|Citroën LN (1976-1978)|
Citroën LNA (1978-1986)
Villaverde, Madrid, Spain
Forest, Brussels, Belgium
|Body and chassis|
|Class||City car (A)|
|Body style||3-door hatchback|
|Wheelbase||2,230 mm (87.8 in)|
|Length||3,380 mm (133.1 in)|
|Width||1,520 mm (59.8 in)|
|Height||1,370 mm (53.9 in)|
|Curb weight||700 kg (1,543 lb) approx|
The Citroën LN (Hélène) and Citroën LNA (Hélèna) are front-engine, front-drive, three-door, four passenger hatchback city cars manufactured and marketed by Citroën from 1976-1986 over a single generation — as a badge engineered variant of the Peugeot 104, introduced shortly after the takeover of Citroen by Peugeot.
The added "A" used in the name of the bigger engined LNA stood for Athlétique (Athletic).
Citroën LN (1976–1978)
The LN was introduced in July 1976. It combined the bodyshell of the Peugeot 104 Z (a shortened floorpan version of the 104) with the economical 602 cc two-cylinder gasoline engine of the Citroën 2CV. Equipment levels were low, but the LN's key selling points were its low price and running costs.
Strongly resembling the Peugeot it was based on, the LN was assembled at a Citroën plant and fitted with a Citroën engine. Peugeot had recently acquired Citroen and the LN stood in stark contrast to assurances that the two marques would retain their individuality. When pressed, Citroën explained that the LN project had been rushed through because of "the need to supply customers and the [dealership] network with a model to strengthen Citroën's position at the lower end of the market," hardly a ringing endorsement. The Citroen range included the Ami and the Dyane as well as the venerable 2CV which would continue in production well after the others. Citroën made it clear that this would not happen again, which remained largely true until the Citroën Saxo, which was a badge engineered variant of the Peugeot 106 (itself developed from the Citroen AX platform).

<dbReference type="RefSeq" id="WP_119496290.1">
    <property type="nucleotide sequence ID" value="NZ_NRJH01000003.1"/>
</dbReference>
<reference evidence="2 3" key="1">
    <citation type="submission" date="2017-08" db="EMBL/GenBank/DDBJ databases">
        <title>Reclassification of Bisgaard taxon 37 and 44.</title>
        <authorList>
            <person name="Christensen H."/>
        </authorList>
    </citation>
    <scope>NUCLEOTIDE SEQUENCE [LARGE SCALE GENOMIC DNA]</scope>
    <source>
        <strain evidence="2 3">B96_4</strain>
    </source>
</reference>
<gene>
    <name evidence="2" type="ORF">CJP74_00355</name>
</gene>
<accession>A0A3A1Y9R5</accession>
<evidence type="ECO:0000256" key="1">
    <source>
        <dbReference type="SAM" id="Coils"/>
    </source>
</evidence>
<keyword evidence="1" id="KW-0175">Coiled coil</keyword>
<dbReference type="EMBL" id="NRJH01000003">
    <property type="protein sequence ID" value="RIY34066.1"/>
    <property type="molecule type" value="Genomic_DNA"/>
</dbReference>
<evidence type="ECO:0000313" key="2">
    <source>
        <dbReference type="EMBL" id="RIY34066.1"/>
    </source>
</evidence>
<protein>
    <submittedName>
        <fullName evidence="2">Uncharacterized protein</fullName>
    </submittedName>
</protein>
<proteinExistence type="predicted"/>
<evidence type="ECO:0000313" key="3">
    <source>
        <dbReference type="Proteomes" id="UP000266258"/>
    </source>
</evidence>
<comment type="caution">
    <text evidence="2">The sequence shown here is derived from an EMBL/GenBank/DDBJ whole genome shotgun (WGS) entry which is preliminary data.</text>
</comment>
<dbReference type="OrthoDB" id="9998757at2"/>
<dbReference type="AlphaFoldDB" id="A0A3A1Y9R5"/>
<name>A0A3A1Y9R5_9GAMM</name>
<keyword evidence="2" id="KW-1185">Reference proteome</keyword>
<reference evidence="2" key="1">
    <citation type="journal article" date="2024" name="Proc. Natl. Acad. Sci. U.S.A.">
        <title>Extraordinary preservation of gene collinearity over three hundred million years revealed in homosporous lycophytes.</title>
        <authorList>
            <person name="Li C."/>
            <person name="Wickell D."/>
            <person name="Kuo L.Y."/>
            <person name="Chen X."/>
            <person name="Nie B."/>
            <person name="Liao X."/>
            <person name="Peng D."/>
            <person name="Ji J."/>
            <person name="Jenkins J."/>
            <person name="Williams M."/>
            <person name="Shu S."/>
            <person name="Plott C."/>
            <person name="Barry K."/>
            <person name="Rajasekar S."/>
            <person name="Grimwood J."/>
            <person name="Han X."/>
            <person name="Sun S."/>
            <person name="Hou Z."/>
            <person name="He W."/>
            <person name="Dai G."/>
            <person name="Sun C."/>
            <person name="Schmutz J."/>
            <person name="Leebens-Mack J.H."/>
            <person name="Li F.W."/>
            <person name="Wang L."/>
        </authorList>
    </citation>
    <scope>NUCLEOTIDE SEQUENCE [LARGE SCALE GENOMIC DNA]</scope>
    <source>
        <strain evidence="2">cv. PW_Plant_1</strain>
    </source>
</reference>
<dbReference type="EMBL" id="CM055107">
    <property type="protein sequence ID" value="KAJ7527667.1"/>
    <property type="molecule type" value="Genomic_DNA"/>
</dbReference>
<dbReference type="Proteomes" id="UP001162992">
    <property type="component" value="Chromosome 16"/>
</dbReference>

Citroën LNA (1978–1986)
Citroën marketed the LN mainly in Southern Europe and neighbouring countries, and a more powerful replacement, the LNA, was introduced on 6 November 1978 and was exported to much of the rest of Europe (including right-hand drive versions for Great Britain, where it was not launched until early 1983). It had the more powerful and modern 652 cc two-cylinder engine of the Citroën Visa with electronic ignition. In December 1982 a 1.1 L four-cylinder engine was added which had a top speed of nearly 90 mph (145 km/h) for the LNA 11E and 11RE, which spelled the end of the two-cylinder models in many markets. But like the smaller-engined LN, the LNA was cheap to buy and cheap to run. For Italy and France only, there was also an intermediate version called the LNA 10E, with a 954 cc Peugeot engine.
By 1980 a variant of the LNA could was marketed in France as the "LNA Entreprise", with the back seat removed. This was effectively a function of taxation rules, whereby the two-seater car could be sold with a reduced rate of value-added tax.